DuPage County Sees First Probable Case of Monkeypox; Risk to General Public Still Low
The DuPage County Health Department reported their first probable case of monkeypox last week, but they still maintain that risk to the general public is very low.
The individual who tested positive is a an adult male who has recently traveled to a country experiencing a larger outbreak of monkeypox.
The case is deemed “probable” because while the individual tested positive during an orthopoxvirus test, the DCHD is awaiting confirmation on the specific monkeypox test from the CDC. The IDPH and DCHD are working to contact others whom may have been exposed to this individual, but at this time, DCHD has not identified any additional cases in the county.
There have now been four reported cases of monkeypox in Illinois. There have been 11 in New York, 10 in California, and five in Florida.
It’s still apparent that risk to the general public is relatively low. The DCHD goes on in their press release to say:
The case remains isolated and at this time there is no indication there is a great risk of extensive local spread of the virus, as monkeypox does not spread as easily as the COVID-19 virus (emphasis added). Person to person transmission is possible through close physical contact with body fluids, monkeypox sores, items that have been contaminated with fluids or sores (clothing, bedding, etc.), or through respiratory droplets following prolonged face-to-face contact.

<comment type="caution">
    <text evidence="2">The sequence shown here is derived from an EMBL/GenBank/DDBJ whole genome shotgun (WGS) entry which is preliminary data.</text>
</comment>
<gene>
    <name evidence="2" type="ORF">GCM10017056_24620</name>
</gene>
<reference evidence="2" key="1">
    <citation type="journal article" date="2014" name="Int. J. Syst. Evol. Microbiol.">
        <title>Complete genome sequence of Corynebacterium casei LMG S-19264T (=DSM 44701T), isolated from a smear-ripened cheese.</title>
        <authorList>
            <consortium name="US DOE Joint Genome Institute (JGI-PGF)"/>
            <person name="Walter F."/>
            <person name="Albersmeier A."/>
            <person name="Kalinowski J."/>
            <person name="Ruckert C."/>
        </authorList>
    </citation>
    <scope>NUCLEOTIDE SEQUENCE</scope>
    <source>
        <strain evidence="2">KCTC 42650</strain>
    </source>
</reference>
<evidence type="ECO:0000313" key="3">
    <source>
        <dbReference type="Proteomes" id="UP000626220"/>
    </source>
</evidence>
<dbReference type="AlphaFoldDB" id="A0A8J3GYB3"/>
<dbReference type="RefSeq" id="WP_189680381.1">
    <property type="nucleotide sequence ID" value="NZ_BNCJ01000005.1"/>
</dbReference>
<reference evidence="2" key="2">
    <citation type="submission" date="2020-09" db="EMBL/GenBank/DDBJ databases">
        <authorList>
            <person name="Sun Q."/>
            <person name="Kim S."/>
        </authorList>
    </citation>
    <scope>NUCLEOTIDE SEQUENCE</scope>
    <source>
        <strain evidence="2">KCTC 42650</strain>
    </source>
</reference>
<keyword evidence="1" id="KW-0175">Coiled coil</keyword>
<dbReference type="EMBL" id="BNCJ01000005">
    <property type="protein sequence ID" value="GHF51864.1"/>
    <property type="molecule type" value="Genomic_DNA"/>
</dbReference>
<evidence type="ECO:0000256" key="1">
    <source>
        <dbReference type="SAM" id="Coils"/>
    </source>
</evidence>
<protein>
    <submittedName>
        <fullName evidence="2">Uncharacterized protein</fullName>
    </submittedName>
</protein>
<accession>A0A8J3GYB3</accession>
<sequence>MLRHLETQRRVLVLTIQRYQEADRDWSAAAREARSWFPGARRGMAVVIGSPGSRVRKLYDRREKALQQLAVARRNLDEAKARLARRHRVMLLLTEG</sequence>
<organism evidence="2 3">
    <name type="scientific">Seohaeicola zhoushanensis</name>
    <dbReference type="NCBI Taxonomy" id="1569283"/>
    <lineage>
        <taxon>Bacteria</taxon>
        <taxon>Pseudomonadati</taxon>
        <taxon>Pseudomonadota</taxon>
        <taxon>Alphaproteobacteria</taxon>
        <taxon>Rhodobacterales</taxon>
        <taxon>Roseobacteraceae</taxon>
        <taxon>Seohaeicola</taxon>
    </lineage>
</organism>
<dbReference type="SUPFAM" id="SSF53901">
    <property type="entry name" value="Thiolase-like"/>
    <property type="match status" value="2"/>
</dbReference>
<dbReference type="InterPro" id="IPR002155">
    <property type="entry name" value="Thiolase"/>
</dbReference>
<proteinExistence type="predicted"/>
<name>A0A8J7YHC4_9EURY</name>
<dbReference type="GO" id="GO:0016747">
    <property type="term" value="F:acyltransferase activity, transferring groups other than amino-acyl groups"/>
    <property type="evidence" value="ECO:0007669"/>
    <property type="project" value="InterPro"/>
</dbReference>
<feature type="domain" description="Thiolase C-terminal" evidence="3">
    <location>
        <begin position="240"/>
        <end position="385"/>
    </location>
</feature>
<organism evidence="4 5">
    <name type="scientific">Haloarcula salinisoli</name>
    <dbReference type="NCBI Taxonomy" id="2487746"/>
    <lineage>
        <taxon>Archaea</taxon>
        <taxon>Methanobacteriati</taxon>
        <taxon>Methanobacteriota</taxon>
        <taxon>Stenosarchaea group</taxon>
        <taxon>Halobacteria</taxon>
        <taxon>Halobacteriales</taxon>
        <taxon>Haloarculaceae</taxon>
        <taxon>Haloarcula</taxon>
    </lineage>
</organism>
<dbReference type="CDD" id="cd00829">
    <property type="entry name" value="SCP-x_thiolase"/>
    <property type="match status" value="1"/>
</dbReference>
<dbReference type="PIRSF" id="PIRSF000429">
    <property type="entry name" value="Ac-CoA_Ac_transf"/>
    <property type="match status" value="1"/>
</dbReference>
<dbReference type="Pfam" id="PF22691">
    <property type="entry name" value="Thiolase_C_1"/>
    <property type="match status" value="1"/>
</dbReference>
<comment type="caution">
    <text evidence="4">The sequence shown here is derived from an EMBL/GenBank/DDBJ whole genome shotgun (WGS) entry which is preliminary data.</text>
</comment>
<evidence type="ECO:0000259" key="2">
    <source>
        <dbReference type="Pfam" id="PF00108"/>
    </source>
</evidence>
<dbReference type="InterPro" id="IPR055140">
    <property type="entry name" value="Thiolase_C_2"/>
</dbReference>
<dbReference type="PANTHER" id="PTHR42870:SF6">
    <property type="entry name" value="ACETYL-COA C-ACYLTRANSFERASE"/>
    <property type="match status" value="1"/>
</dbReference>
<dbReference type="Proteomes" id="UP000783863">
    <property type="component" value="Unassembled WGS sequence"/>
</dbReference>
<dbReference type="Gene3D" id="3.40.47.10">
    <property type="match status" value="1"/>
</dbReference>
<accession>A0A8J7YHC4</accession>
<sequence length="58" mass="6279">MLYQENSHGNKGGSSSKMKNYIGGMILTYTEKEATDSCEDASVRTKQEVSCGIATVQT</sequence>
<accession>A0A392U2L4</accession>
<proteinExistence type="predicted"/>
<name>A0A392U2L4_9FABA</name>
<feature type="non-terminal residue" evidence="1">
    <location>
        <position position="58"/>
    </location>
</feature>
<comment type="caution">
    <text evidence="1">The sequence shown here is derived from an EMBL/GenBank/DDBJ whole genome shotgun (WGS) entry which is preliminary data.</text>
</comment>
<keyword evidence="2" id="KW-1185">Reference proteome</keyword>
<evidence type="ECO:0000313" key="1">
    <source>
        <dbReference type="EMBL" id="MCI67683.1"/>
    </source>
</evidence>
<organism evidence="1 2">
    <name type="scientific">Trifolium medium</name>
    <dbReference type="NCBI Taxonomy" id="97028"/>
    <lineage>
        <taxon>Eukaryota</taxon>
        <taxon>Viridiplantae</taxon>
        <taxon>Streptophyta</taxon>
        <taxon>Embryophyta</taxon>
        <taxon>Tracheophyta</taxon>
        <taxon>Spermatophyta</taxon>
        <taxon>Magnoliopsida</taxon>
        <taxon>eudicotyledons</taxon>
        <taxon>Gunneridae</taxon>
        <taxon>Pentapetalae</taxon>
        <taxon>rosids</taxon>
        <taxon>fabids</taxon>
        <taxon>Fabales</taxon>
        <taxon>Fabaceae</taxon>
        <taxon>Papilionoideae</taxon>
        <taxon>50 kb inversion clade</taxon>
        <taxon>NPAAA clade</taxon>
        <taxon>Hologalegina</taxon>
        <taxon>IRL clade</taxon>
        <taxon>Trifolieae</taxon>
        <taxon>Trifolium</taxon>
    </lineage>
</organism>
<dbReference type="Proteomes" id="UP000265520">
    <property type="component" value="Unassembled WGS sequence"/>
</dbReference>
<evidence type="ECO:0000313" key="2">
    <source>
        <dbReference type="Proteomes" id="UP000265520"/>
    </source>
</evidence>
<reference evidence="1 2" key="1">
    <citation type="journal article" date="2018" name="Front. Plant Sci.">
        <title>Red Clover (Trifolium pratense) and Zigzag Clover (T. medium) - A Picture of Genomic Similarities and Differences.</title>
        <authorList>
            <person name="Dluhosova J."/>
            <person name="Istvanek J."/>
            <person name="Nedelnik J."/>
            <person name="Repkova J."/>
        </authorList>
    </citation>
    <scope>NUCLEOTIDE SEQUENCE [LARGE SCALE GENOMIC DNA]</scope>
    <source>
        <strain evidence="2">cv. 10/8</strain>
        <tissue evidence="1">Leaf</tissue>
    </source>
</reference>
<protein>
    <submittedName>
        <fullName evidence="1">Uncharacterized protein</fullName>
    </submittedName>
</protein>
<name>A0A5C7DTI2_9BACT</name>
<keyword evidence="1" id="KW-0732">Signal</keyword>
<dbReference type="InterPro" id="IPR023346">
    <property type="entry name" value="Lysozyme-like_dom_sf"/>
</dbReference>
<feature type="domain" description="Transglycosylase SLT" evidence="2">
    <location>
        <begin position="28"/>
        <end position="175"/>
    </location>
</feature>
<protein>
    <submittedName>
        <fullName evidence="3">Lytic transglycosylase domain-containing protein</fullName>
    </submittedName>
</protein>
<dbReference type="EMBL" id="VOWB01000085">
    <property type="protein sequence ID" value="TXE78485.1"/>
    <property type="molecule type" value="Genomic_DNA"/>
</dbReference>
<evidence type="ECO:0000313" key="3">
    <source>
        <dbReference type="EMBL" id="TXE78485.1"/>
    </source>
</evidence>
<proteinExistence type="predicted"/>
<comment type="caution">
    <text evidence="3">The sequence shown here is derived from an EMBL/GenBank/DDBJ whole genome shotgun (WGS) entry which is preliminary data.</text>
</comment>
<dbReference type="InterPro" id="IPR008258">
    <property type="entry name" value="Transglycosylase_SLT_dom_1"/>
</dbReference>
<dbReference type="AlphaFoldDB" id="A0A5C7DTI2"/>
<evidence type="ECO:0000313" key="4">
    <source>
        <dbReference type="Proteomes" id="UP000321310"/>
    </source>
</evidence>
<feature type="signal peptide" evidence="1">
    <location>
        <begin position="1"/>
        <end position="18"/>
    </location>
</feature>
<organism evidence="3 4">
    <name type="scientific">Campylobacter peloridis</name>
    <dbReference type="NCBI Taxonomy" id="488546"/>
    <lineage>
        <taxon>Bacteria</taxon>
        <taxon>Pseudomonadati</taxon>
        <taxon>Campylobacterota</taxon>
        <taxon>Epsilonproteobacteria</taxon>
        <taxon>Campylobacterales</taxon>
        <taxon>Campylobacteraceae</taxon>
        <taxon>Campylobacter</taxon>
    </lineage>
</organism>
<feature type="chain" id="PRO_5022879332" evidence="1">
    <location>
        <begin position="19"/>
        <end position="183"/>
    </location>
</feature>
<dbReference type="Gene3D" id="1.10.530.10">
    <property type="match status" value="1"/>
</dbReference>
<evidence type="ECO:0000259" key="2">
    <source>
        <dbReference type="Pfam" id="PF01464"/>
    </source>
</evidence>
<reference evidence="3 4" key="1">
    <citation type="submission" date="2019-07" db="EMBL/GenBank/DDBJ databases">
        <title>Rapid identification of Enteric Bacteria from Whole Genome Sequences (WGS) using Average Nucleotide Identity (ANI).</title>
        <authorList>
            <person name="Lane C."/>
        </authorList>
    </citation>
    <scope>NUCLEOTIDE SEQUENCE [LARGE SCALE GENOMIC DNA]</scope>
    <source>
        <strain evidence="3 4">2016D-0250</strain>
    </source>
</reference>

Since May 14, 2022, clusters of monkeypox cases have been reported in several countries that don’t normally have monkeypox. On May 20, 2022, the CDC issued a Health Advisory regarding recent cases in the United States. As of June 10, 2022, the CDC reports 49 confirmed cases of orthopox/monkeypox across 16 states, including Illinois.
Monkeypox is a rare, but potentially serious viral illness, which belongs to the Orthopoxvirus family, and typically begins with flu-like symptoms and swelling of the lymph nodes, and progresses to a rash on the face and body. Most infections last 2 to 4 weeks. Monkeypox is typically endemic to parts of central and west Africa, and people can be exposed through bites or scratches from rodents and small mammals, preparing wild game, or having contact with an infected animal or possibly animal products.
It’s not clear how the people were exposed to monkeypox, but early data suggest that gay, bisexual, and other men who have sex with men make up a high number of cases. However, anyone who has been in close contact with someone who has monkeypox is at risk. Public health officials are urging healthcare providers in the U.S. to be alert for patients who have rash illnesses consistent with monkeypox, regardless of whether they have travel or specific risk factors for monkeypox and regardless of gender or sexual orientation.
Anyone with a rash that looks like monkeypox should talk to their healthcare provider, even if they don’t think they had contact with someone who has monkeypox. People who may be at higher risk might include but are not limited to those who:
- Had contact with someone who had a rash that looks like monkeypox or someone who was diagnosed with confirmed or probable monkeypox
- Had skin-to-skin contact with someone in a social network experiencing monkeypox activity, this includes men who have sex with men who meet partners through an online website, digital application (“app”), or social event (e.g., a bar or party)
- Traveled outside the US to a country with confirmed cases of monkeypox or where monkeypox activity has been ongoing
- Had contact with a dead or live wild animal or exotic pet that exists only in Africa or used a product derived from such animals (e.g., game meat, creams, lotions, powders, etc.).
For more about this virus, visit www.cdc.gov/poxvirus/monkeypox/